Linux Basics: Create Network Bonding On CentOS 7/6.5

What is Network bonding?

Network bonding is a method of combining (joining) two or more network interfaces together into a single interface. It will increase the network throughput, bandwidth and will give redundancy. If one interface is down or unplugged, the other one will keep the network traffic up and alive. Network bonding can be used in situations wherever you need redundancy, fault tolerance or load balancing networks.

Linux allows us to bond multiple network interfaces into single interface using a special kernel module named bonding. The Linux bonding driver provides a method for combining multiple network interfaces into a single logical “bonded” interface. The behaviour of the bonded interfaces depends upon the mode; generally speaking, modes provide either hot standby or load balancing services. Additionally, link integrity monitoring, may be performed.

Types of Network Bonding

According the to the official documentation, here is the types of network bonding modes.

mode=0 (balance-rr)

Round-robin policy: It the default mode. It transmits packets in sequential order from the first available slave through the last. This mode provides load balancing and fault tolerance.

mode=1 (active-backup)

Active-backup policy: In this mode, only one slave in the bond is active. The other one will become active, only when the active slave fails. The bond’s MAC address is externally visible on only one port (network adapter) to avoid confusing the switch. This mode provides fault tolerance.

mode=2 (balance-xor)

XOR policy: Transmit based on [(source MAC address XOR’d with destination MAC address) modulo slave count]. This selects the same slave for each destination MAC address. This mode provides load balancing and fault tolerance.

mode=3 (broadcast)

Broadcast policy: transmits everything on all slave interfaces. This mode provides fault tolerance.

mode=4 (802.3ad)

IEEE 802.3ad Dynamic link aggregation. Creates aggregation groups that share the same speed and duplex settings. Utilizes all slaves in the active aggregator according to the 802.3ad specification.

Prerequisites:

– Ethtool support in the base drivers for retrieving the speed and duplex of each slave.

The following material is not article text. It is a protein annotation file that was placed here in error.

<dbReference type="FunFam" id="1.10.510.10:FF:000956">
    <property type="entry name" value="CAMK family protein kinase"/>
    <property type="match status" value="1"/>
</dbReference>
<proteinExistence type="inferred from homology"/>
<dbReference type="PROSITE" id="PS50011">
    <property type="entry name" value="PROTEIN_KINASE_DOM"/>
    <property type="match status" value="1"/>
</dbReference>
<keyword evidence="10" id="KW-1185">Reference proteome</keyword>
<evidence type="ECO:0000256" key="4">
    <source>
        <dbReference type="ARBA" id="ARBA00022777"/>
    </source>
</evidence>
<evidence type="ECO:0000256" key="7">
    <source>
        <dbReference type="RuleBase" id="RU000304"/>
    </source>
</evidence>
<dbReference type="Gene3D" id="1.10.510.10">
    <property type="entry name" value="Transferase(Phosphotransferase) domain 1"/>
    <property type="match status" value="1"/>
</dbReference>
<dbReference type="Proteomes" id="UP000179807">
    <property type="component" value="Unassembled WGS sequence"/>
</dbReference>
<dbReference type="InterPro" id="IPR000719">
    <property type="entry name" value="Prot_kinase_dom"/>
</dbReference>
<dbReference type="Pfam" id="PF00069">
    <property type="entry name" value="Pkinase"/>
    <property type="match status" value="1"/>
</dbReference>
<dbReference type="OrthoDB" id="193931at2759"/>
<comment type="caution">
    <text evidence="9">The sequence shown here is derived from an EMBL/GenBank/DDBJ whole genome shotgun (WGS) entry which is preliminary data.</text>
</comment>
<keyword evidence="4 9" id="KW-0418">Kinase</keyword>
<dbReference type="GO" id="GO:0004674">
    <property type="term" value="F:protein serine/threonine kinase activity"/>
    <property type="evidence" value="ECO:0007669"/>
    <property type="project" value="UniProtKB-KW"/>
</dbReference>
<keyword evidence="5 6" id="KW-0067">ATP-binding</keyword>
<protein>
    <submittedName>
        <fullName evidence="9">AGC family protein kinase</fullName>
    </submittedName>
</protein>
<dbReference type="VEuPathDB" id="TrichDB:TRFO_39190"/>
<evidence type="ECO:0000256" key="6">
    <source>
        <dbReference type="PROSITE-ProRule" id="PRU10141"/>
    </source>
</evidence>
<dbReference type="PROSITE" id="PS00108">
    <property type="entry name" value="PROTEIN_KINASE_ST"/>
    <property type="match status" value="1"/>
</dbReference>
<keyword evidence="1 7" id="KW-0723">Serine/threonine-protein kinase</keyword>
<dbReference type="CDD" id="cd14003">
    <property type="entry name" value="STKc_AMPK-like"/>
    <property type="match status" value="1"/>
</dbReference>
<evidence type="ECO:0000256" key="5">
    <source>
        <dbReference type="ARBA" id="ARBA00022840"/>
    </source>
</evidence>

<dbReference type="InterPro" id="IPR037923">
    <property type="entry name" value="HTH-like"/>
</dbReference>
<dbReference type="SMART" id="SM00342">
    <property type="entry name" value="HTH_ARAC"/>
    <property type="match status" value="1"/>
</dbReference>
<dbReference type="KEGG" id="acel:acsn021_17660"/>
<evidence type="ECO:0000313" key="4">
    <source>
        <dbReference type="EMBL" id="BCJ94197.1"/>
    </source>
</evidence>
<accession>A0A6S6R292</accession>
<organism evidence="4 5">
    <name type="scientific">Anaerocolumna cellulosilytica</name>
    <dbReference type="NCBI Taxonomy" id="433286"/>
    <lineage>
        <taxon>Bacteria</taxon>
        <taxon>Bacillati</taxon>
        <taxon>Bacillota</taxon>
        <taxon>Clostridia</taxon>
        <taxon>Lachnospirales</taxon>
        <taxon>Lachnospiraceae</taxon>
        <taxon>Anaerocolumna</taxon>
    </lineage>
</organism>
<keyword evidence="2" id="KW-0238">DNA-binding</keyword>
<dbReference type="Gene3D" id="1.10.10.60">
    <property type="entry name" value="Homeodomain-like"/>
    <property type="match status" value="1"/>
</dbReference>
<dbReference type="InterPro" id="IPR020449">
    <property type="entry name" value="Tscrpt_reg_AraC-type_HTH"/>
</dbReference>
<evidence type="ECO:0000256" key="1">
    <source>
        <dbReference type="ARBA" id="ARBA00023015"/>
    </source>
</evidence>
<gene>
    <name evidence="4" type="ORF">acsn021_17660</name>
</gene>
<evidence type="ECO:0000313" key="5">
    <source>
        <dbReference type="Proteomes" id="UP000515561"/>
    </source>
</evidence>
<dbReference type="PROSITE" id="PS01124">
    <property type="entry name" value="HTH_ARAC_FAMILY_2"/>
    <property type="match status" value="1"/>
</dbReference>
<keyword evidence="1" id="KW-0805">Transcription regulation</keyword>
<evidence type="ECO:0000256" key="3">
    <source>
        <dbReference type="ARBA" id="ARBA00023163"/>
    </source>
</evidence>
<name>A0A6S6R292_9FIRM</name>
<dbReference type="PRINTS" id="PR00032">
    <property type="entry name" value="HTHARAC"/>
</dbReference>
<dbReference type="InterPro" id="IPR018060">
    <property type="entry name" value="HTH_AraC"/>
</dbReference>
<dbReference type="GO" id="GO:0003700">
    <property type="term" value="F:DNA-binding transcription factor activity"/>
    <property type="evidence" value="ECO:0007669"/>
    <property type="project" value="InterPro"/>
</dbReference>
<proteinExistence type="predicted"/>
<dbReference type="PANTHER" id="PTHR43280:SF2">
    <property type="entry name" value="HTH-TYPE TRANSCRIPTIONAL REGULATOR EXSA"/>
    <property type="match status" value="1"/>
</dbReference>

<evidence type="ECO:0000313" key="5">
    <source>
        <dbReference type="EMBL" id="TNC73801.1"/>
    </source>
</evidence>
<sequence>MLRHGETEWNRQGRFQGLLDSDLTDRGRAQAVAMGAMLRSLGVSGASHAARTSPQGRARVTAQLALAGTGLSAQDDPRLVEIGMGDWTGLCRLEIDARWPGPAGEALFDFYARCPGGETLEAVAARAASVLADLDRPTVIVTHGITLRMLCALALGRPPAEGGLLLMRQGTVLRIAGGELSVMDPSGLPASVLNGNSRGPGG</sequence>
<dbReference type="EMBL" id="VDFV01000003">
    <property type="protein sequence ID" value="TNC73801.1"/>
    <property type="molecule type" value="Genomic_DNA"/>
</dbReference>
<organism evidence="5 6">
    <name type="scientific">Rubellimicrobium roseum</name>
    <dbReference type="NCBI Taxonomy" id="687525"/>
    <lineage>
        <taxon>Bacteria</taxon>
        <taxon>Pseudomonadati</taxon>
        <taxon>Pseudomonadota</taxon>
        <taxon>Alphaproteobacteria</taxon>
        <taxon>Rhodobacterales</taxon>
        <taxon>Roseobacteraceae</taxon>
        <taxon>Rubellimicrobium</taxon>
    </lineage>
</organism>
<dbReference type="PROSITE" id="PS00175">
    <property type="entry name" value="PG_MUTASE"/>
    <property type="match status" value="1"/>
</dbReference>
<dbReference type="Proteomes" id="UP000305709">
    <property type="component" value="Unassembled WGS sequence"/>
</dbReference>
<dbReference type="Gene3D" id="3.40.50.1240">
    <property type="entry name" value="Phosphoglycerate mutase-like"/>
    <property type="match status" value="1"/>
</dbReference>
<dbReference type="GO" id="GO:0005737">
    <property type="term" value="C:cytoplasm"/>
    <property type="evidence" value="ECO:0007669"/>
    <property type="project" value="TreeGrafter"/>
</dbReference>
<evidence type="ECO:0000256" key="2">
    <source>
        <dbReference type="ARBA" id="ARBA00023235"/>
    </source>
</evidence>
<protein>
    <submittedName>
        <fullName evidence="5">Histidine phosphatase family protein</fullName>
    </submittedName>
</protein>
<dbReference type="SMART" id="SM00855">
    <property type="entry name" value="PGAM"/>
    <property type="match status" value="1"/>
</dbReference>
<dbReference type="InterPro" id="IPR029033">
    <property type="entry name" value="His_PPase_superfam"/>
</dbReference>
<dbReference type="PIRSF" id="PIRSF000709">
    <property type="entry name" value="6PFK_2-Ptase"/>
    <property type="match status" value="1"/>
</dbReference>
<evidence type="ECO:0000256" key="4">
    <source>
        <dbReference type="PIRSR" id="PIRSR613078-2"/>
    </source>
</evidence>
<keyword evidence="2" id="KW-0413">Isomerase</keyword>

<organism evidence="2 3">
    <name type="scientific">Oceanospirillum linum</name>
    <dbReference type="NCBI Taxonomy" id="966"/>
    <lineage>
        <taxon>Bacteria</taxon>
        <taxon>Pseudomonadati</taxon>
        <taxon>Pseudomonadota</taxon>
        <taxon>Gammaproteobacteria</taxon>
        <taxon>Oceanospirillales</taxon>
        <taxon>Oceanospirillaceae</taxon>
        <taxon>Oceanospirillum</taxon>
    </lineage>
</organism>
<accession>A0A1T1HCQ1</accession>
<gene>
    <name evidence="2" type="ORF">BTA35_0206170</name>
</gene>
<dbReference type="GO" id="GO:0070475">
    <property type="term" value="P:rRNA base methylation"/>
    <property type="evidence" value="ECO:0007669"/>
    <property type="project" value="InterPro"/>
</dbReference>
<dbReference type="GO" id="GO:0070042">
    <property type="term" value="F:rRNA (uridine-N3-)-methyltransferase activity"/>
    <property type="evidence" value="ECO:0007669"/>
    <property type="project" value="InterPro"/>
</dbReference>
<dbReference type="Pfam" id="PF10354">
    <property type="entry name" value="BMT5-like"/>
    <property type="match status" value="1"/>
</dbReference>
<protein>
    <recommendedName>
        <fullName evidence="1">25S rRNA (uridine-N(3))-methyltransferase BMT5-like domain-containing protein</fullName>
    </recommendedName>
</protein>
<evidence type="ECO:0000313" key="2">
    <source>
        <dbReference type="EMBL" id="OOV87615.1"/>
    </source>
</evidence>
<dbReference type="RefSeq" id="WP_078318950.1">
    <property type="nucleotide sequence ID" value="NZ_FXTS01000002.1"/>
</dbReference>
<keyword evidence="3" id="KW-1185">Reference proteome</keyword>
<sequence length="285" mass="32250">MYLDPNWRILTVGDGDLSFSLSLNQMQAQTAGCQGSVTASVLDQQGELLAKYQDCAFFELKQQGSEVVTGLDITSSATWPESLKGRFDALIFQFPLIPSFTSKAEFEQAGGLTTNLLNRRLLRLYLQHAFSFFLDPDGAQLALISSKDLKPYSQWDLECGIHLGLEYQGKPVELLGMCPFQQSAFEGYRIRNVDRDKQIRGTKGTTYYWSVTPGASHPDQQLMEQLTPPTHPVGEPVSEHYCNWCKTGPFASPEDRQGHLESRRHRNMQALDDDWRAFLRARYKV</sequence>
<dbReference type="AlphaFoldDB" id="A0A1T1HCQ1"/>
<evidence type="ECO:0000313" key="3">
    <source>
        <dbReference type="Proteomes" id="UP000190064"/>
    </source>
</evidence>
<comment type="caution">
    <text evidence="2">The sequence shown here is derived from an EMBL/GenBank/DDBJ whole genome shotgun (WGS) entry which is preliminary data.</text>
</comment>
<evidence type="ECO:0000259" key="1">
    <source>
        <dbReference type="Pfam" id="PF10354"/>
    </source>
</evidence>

– A switch that supports IEEE 802.3ad Dynamic link aggregation. Most switches will require some type of configuration to enable 802.3ad mode.

mode=5 (balance-tlb)

Adaptive transmit load balancing: channel bonding that does not require any special switch support. The outgoing traffic is distributed according to the current load (computed relative to the speed) on each slave. Incoming traffic is received by the current slave. If the receiving slave fails, another slave takes over the MAC address of the failed receiving slave.

Prerequisite:

– Ethtool support in the base drivers for retrieving the speed of each slave.

mode=6 (balance-alb)

Adaptive load balancing: includes balance-tlb plus receive load balancing (rlb) for IPV4 traffic, and does not require any special switch support. The receive load balancing is achieved by ARP negotiation. The bonding driver intercepts the ARP Replies sent by the local system on their way out and overwrites the source hardware address with the unique hardware address of one of the slaves in the bond such that different peers use different hardware addresses for the server.

In this handy tutorial let us see how to setup network bonding on CentOS 7 and CentOS 6.5. Though it was tested on CentOS, it should work on RHEL and Scientific Linux 6.x versions.

First, we will setup network bonding on CentOS 7.

1. Setting up Network Bonding on CentOS 7

I have three network interfaces in my CentOS 7 system, namely:

  1. enp0s3;
  2. enp0s8;
  3. enp0s9.

Let us combine two NICs (enp0s8, and enp0s9) and make them into one NIC named bond0.

Configure Bond0 Interface

In CentOS 7, the bonding module is not loaded by default. Enter the following command as root user to enable it.

modprobe --first-time bonding

You can view the bonding module information using command:

modinfo bonding

Sample output:

filename:       /lib/modules/3.10.0-123.el7.x86_64/kernel/drivers/net/bonding/bonding.ko
alias:          rtnl-link-bond
author:         Thomas Davis, [email protected] and many others
description:    Ethernet Channel Bonding Driver, v3.7.1
version:        3.7.1
license:        GPL
srcversion:     E52AE00A79EA6FEFB5BF718
depends:        
intree:         Y
vermagic:       3.10.0-123.el7.x86_64 SMP mod_unload modversions 
signer:         CentOS Linux kernel signing key
sig_key:        BC:83:D0:FE:70:C6:2F:AB:1C:58:B4:EB:AA:95:E3:93:61:28:FC:F4
sig_hashalgo:   sha256
parm:           max_bonds:Max number of bonded devices (int)